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Biochemistry. 1992 Oct 6;31(39):9364-70.

Secondary structure of the pentraxin female protein in water determined by infrared spectroscopy: effects of calcium and phosphorylcholine.

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  • 1Department of Biochemistry, Colorado State University, Fort Collins 80523.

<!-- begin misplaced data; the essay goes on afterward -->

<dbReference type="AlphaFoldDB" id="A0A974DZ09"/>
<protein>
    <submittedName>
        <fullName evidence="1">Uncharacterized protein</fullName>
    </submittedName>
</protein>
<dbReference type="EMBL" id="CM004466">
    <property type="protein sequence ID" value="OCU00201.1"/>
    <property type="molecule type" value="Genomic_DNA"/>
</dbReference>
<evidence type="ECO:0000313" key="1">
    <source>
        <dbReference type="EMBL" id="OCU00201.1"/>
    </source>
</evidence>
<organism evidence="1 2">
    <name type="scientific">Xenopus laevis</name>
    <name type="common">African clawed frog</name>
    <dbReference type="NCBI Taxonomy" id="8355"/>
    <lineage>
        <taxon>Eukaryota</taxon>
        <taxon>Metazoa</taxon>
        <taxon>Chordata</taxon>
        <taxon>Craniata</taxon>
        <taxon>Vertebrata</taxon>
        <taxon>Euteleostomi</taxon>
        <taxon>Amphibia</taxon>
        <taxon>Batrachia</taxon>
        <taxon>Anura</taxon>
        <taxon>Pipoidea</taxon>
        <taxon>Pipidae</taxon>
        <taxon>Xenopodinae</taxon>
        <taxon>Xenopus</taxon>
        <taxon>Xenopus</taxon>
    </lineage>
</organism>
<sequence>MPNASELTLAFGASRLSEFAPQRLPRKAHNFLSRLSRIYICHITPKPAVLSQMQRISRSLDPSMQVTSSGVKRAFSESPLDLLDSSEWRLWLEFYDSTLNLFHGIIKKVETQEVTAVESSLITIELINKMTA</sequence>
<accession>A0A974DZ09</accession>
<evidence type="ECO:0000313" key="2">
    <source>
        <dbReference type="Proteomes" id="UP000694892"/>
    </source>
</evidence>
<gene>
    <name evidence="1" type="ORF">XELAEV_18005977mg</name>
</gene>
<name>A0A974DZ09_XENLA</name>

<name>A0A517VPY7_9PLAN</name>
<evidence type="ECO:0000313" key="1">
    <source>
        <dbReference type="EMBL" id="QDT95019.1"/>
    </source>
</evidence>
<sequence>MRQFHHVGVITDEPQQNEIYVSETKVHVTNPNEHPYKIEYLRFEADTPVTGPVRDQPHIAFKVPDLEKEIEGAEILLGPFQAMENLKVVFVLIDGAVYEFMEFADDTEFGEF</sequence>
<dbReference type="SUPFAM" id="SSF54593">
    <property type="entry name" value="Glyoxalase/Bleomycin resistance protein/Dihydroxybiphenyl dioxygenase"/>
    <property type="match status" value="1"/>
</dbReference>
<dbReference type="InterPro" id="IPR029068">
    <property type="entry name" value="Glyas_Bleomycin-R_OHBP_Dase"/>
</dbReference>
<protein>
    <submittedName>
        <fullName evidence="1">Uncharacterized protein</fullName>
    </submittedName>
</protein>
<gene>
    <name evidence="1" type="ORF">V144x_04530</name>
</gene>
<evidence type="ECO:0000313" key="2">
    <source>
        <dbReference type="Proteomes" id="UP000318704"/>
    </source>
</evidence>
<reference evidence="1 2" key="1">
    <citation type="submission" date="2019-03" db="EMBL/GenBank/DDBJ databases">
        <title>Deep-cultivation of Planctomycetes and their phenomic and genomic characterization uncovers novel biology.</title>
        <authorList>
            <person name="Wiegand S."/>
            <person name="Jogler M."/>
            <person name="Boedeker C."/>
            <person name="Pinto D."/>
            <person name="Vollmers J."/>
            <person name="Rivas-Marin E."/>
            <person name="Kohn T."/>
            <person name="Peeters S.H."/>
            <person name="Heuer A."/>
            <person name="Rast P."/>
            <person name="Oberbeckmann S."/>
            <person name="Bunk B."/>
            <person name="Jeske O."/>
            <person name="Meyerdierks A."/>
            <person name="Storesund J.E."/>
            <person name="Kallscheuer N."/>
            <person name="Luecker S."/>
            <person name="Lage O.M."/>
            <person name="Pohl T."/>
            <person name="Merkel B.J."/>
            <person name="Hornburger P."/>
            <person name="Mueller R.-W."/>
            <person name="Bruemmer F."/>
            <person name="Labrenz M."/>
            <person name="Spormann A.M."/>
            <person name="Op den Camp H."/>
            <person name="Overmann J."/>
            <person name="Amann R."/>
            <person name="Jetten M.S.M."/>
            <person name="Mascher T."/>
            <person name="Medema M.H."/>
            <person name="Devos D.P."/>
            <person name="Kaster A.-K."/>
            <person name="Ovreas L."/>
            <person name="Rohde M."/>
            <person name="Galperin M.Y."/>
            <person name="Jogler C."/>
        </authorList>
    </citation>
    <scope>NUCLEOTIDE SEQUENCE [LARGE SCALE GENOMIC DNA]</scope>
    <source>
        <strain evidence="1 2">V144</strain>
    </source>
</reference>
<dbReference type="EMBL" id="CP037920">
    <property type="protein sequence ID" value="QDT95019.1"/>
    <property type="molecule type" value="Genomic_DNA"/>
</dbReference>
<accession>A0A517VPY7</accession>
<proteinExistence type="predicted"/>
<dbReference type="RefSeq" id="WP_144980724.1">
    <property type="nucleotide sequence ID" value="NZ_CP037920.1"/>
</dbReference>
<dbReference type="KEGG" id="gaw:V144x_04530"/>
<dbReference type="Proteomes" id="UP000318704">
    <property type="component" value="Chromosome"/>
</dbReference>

The secondary structure of hamster female protein in aqueous solutions in the presence or absence of calcium and phosphorylcholine has been investigated using Fourier transform infrared spectroscopy. Our present studies provide the first evaluation of the secondary structure of FP and its calcium- and phosphorylcholine-dependent conformational changes. Quantitative analysis indicated that FP is composed of 50% beta-sheet, 11% alpha-helix, 29% beta-turn, and 10% random structures. Calcium- and phosphorylcholine-dependent infrared spectral changes were observed in regions assigned to beta-sheet, alpha-helix, turn, and random structures. The infrared-based secondary structure compositions were used as constraints to compute theoretical locations for the different secondary structures along the amino acid sequence of the FP protein. Two putative calcium-binding sites were proposed for FP (residues 93-109 and 150-168) as well as other members of the pentraxin family on the basis of the theoretical secondary structure predictions and the similarity in sequence between the pentraxins and EF-hand calcium-binding proteins. The changes in protein conformation detected upon binding of calcium and phosphorylcholine provide a mechanism for the effects of these ligands on physiologically important properties of the protein, e.g., activation of complement and association with amyloids.

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